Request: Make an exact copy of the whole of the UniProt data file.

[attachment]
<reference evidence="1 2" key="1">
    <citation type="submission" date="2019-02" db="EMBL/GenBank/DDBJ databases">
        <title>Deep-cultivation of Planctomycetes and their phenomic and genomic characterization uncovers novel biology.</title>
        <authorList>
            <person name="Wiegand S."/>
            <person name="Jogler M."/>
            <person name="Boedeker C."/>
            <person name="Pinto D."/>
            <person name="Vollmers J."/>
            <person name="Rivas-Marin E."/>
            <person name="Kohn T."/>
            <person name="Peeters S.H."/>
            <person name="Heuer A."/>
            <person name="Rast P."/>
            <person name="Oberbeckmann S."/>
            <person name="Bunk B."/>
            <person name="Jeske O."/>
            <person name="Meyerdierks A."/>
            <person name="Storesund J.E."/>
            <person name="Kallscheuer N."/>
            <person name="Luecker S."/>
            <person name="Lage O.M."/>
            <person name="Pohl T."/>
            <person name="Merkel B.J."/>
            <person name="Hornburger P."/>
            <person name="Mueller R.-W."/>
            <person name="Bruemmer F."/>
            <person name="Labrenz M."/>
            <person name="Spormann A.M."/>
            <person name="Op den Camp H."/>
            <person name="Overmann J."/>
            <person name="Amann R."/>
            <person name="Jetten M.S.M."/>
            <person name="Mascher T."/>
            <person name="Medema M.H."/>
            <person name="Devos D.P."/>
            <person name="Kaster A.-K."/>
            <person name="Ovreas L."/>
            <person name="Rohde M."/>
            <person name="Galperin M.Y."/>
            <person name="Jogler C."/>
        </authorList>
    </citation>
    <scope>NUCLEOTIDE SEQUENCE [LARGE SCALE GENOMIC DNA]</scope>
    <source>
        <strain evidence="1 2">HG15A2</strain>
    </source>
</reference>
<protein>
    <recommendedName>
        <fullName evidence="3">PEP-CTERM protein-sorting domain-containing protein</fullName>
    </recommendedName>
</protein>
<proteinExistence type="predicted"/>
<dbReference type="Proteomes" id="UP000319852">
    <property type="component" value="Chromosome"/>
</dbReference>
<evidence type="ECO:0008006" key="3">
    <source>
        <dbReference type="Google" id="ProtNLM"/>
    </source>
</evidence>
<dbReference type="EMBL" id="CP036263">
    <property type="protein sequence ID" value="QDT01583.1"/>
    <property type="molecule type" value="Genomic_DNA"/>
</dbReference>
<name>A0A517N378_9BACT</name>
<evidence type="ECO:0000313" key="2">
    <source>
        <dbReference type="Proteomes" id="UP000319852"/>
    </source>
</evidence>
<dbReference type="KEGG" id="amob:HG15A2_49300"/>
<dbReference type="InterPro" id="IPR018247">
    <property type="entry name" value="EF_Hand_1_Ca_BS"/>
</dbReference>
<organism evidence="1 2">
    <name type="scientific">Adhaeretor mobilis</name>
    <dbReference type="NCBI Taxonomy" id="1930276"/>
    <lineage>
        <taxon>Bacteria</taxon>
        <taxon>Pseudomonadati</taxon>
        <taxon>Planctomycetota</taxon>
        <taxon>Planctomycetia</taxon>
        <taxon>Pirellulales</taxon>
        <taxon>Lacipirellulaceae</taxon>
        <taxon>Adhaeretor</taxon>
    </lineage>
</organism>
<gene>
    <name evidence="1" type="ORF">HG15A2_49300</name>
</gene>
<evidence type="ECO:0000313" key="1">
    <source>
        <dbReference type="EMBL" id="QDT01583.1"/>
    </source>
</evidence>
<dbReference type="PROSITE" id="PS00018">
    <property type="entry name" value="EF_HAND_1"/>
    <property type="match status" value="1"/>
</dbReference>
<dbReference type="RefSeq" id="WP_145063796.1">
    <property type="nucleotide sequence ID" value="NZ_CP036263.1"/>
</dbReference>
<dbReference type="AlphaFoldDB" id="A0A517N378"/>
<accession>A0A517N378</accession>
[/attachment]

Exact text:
<reference evidence="1 2" key="1">
    <citation type="submission" date="2019-02" db="EMBL/GenBank/DDBJ databases">
        <title>Deep-cultivation of Planctomycetes and their phenomic and genomic characterization uncovers novel biology.</title>
        <authorList>
            <person name="Wiegand S."/>
            <person name="Jogler M."/>
            <person name="Boedeker C."/>
            <person name="Pinto D."/>
            <person name="Vollmers J."/>
            <person name="Rivas-Marin E."/>
            <person name="Kohn T."/>
            <person name="Peeters S.H."/>
            <person name="Heuer A."/>
            <person name="Rast P."/>
            <person name="Oberbeckmann S."/>
            <person name="Bunk B."/>
            <person name="Jeske O."/>
            <person name="Meyerdierks A."/>
            <person name="Storesund J.E."/>
            <person name="Kallscheuer N."/>
            <person name="Luecker S."/>
            <person name="Lage O.M."/>
            <person name="Pohl T."/>
            <person name="Merkel B.J."/>
            <person name="Hornburger P."/>
            <person name="Mueller R.-W."/>
            <person name="Bruemmer F."/>
            <person name="Labrenz M."/>
            <person name="Spormann A.M."/>
            <person name="Op den Camp H."/>
            <person name="Overmann J."/>
            <person name="Amann R."/>
            <person name="Jetten M.S.M."/>
            <person name="Mascher T."/>
            <person name="Medema M.H."/>
            <person name="Devos D.P."/>
            <person name="Kaster A.-K."/>
            <person name="Ovreas L."/>
            <person name="Rohde M."/>
            <person name="Galperin M.Y."/>
            <person name="Jogler C."/>
        </authorList>
    </citation>
    <scope>NUCLEOTIDE SEQUENCE [LARGE SCALE GENOMIC DNA]</scope>
    <source>
        <strain evidence="1 2">HG15A2</strain>
    </source>
</reference>
<protein>
    <recommendedName>
        <fullName evidence="3">PEP-CTERM protein-sorting domain-containing protein</fullName>
    </recommendedName>
</protein>
<proteinExistence type="predicted"/>
<dbReference type="Proteomes" id="UP000319852">
    <property type="component" value="Chromosome"/>
</dbReference>
<evidence type="ECO:0008006" key="3">
    <source>
        <dbReference type="Google" id="ProtNLM"/>
    </source>
</evidence>
<dbReference type="EMBL" id="CP036263">
    <property type="protein sequence ID" value="QDT01583.1"/>
    <property type="molecule type" value="Genomic_DNA"/>
</dbReference>
<name>A0A517N378_9BACT</name>
<evidence type="ECO:0000313" key="2">
    <source>
        <dbReference type="Proteomes" id="UP000319852"/>
    </source>
</evidence>
<dbReference type="KEGG" id="amob:HG15A2_49300"/>
<dbReference type="InterPro" id="IPR018247">
    <property type="entry name" value="EF_Hand_1_Ca_BS"/>
</dbReference>
<organism evidence="1 2">
    <name type="scientific">Adhaeretor mobilis</name>
    <dbReference type="NCBI Taxonomy" id="1930276"/>
    <lineage>
        <taxon>Bacteria</taxon>
        <taxon>Pseudomonadati</taxon>
        <taxon>Planctomycetota</taxon>
        <taxon>Planctomycetia</taxon>
        <taxon>Pirellulales</taxon>
        <taxon>Lacipirellulaceae</taxon>
        <taxon>Adhaeretor</taxon>
    </lineage>
</organism>
<gene>
    <name evidence="1" type="ORF">HG15A2_49300</name>
</gene>
<evidence type="ECO:0000313" key="1">
    <source>
        <dbReference type="EMBL" id="QDT01583.1"/>
    </source>
</evidence>
<dbReference type="PROSITE" id="PS00018">
    <property type="entry name" value="EF_HAND_1"/>
    <property type="match status" value="1"/>
</dbReference>
<dbReference type="RefSeq" id="WP_145063796.1">
    <property type="nucleotide sequence ID" value="NZ_CP036263.1"/>
</dbReference>
<dbReference type="AlphaFoldDB" id="A0A517N378"/>
<accession>A0A517N378</accession>